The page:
Danish researchers make beer from sushi rice

By Rachel Arthur contact

- Last updated on GMT

Danish researchers make beer from sushi rice

Related tags: Beer

A Copenhagen restaurant is offering consumers a new beer, which is made with surplus rice from its sushi production.

Researchers from the Technical University of Denmark have created a method whereby Sticks ‘n’ Sushi can use excess rice to brew the sustainable draught beer.

Making sushi requires large batches of rice to be cooked, not all of which is used. Surplus rice is sometimes turned into biogas or used as animal feed: but the National Food Institute at the University has been working with spinout company Science Brew to develop a beer recipe.

Rice beer 

While Danish beer relies on barley as its base ingredient, a number of Asian beers made from rice are available in the country.

“While brewing a beer based on rice is not a novel idea, the notion of using surplus rice is,”​ say the researchers.

The task was to develop a recipe for a beer that uses as much surplus rice as possible – a challenge as the starchy ingredient tends to block filters in a way that a grain-based mash does not.

German masters student Marlin Kersting succeeded in brewing 10 liter batches using almost solely surplus rice, water and a small amount of malt. Led by director and brewer Preben Bøje Hansen, ScienceBrew was then able to scale this up into a workable recipe for larger production volumes.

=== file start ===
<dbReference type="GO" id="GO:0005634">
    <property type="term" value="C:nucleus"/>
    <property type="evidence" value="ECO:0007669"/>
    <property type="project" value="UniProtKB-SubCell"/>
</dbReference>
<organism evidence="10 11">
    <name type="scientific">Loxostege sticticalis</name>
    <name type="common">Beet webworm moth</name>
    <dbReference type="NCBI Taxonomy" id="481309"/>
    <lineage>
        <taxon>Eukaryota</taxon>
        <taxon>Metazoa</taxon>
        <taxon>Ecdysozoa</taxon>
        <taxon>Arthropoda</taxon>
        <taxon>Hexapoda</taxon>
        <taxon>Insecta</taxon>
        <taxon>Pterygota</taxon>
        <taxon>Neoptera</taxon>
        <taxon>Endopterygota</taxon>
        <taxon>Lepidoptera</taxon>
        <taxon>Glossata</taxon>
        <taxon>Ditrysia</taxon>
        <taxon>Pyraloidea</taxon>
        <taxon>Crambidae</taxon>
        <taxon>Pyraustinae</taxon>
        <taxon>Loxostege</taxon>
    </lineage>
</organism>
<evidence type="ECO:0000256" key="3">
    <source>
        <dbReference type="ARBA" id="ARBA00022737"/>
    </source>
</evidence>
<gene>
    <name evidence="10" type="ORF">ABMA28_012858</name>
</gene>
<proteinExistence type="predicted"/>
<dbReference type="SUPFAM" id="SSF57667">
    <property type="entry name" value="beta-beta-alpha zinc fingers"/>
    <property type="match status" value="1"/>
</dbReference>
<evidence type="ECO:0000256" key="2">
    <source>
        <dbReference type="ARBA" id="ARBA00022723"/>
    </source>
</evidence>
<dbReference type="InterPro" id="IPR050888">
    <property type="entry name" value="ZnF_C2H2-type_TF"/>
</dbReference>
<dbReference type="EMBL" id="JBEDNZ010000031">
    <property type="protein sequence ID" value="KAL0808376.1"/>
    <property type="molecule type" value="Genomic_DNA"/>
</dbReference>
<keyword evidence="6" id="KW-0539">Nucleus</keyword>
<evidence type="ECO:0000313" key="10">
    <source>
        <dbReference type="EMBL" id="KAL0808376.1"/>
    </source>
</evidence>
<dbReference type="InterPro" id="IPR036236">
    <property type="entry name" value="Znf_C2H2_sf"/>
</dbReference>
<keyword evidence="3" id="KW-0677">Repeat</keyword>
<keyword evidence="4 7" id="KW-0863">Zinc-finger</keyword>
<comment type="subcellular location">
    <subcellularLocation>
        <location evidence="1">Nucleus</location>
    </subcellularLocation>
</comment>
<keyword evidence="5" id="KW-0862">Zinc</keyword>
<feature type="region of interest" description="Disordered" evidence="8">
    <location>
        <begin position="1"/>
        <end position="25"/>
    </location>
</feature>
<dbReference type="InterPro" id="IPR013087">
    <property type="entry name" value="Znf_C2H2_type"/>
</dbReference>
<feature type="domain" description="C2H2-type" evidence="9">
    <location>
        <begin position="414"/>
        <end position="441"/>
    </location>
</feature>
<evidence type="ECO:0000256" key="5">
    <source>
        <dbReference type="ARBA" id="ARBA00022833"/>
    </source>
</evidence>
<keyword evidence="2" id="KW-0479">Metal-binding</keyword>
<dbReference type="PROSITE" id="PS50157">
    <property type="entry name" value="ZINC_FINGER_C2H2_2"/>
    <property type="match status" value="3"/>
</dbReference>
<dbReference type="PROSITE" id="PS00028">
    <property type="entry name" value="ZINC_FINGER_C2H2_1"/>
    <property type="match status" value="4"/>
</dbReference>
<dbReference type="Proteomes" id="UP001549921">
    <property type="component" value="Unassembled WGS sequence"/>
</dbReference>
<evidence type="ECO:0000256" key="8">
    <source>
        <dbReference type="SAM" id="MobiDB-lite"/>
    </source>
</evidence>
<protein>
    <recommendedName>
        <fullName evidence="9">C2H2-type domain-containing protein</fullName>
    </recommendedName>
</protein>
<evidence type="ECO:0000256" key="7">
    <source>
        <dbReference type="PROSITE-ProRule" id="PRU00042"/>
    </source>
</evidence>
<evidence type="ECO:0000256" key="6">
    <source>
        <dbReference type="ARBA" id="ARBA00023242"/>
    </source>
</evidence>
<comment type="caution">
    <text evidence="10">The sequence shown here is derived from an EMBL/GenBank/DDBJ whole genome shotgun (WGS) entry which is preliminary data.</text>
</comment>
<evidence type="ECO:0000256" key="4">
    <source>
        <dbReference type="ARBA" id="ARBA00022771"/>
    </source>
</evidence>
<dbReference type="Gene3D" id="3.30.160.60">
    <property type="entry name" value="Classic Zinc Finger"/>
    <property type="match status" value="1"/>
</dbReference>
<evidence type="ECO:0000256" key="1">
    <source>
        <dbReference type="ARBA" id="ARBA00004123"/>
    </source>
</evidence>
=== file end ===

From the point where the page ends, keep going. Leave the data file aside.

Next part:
The resulting brew, called Gohan Biiru, contains around 20% excess cooked rice: but Hansen believes this can be increased.

The beer is currently available in one of Sticks ‘n’ Sushi’s restaurant in the Lyngby district of Copenhagen, but the chain hopes to be able to extend availability to all its restaurants.

ScienceBrew​ is a spinout brewer and food tech laboratory from the Technical University of Denmark.

It works with internationally patented technology and aims to be the centre for science, innovation, product and business development: and a showcase for new technologies and news in the field of food and fermentation.

Other brewers have also been experimenting with surplus food in their brewing. Founded in London in 2015, Toast Ale​ is brewed with fresh surplus bread, with all profits going to charities that address food waste. 

It has upcycled 1 million slices of bread and brewed 454,180 litres of beer.

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